Fantastic Fest has officially wrapped up for 2022 and ComicBook.com has a slew of reviews from some choice movies that screened at this year's festival. Featuring an array of programming from around the globe, Fantastic Fest this year offered us the chance to see highly anticipated movies like Shin Ultraman, plus documentary Mike Mignola: Drawing Monsters, and a few things that surprised us just by watching on a whim. You can find nine of our capsule reviews for movies like Deep Fear, Lynch/Oz, and The Offering below!
All Jacked Up and Full of Worms
A new heir apparent to the style of cult filmmaking that John Waters pioneered with Multiple Maniacs and Female Trouble, writer/director Alex Phillips has crafted the most bizarre but always entertaining kind of movie that fans of Greasy Strangler will need to see. As lead character Roscoe wanders aimlessly around his cuckold-infused marriage, he encounters Benny, a man who opens the door to their psychotropic world of the worms. All Jacked Up and Full of Worms is the type of movie that some will see as a criminal act, depicting insane lifestyles that can only exist in celluloid, though feel so authentic that there must be kernels of truth there. Not everyone will like this, most probably won't even make it to the end, but for the few that can see the gonzo artistry on display, it's a movie that will become a mantlepiece for transgressive debauchery on film.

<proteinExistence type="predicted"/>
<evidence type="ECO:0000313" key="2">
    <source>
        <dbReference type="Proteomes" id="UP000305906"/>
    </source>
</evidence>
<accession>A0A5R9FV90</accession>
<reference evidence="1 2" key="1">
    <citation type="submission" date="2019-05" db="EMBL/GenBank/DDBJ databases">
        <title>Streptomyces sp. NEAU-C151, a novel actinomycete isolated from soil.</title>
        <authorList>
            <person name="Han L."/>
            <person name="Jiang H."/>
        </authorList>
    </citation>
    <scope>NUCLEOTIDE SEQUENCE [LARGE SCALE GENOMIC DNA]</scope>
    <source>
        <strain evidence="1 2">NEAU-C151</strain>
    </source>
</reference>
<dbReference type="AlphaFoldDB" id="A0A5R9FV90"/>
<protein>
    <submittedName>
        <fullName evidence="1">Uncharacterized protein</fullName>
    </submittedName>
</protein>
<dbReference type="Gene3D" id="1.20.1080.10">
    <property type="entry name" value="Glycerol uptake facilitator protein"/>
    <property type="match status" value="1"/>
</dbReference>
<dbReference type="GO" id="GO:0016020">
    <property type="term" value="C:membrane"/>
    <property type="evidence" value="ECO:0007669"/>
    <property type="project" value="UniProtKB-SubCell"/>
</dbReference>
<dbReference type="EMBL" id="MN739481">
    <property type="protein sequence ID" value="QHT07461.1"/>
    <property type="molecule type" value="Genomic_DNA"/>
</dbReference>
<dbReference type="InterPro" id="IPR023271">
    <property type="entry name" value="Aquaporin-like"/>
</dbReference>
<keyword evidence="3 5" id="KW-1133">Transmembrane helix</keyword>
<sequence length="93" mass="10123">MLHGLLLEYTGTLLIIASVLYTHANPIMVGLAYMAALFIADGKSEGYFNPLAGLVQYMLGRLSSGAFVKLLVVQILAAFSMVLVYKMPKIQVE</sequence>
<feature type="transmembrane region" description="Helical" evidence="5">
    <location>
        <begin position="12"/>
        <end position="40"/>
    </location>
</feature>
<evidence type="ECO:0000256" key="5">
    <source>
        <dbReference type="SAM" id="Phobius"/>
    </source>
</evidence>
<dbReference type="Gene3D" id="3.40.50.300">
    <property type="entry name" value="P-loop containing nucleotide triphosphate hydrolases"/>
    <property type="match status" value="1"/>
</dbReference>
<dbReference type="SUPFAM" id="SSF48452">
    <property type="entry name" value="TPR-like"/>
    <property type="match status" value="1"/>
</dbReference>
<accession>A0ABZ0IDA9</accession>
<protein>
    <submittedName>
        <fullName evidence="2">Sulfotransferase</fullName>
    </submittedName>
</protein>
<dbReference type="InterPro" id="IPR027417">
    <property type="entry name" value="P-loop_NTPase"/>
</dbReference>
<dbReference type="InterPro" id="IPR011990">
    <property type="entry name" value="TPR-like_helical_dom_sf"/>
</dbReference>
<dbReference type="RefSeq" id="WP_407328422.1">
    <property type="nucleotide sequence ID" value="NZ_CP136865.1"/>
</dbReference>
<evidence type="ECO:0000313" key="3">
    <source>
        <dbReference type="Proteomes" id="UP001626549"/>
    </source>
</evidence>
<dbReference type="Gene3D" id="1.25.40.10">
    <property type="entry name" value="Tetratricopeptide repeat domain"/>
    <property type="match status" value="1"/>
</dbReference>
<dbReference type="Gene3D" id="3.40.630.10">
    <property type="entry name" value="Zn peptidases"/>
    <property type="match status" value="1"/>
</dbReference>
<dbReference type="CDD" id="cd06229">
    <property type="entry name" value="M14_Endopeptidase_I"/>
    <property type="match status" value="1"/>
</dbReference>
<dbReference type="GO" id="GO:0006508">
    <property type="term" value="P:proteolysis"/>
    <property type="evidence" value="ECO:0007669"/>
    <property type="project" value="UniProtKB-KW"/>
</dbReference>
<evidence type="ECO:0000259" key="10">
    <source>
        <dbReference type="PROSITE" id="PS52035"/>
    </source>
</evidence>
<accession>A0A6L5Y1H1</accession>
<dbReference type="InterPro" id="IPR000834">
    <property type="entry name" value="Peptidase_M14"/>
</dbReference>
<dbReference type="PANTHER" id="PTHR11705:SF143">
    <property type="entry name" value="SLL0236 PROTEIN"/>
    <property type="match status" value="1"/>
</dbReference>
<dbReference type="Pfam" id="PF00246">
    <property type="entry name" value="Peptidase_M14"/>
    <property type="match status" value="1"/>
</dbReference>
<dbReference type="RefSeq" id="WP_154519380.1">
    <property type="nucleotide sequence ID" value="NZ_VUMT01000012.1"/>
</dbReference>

Rating: 4 out of 5
For most of its run time, Country Gold plays into the comedy, languishing in the absurd scenario of two country music icons meeting in a dingy honky-tonk bar in Nashville, Tennessee. To his credit, Ben Hall's take on George Jones is one of the main sources of laughter in the film with MIckey Reece finding many unique ways to maintain his character's awkward status quo that are just as funny (plus, naturally, plenty of bizarre character actors that appear in just one or two scenes).
Rating: 4.5 out of 5prevnext
This French horror film has an identity problem. On one hand, its claustrophobic cinematography livens up its Parisian catacombs setting, but on the other hand, the fact that it isn't satisfied with just languishing in this and must instead throw in a Nazi subplot into it, making this one feel like its doing an about-face right in front of you. Actor Sofia Lesaffre is captivating as one of the film's leads, but overall there's too many flavors happening in this dish for it to be wholly satisfying.
Rating: 2.5 out of 5prevnext
Director Luis Javier Henaine channels Nightcrawler by way of Mexican bruja legends, delivering a film that shows a lot of really interesting ideas but doesn't have a strong enough cast to make it compelling. Harold Torres stars as Santiago, a newspaper photographer that awaits the calls of the grisliest crimes so he can exploit them for his own gain. After crossing a witch on the wrong side of one of these encounters, though, Santiago begins to slowly lose parts of himself (sadly, not literally). Every beat can be seen from a mile away though, but the film's conclusion still packs a punch even if the preceding hours weren't engaging.
Rating: 2 out of 5prevnext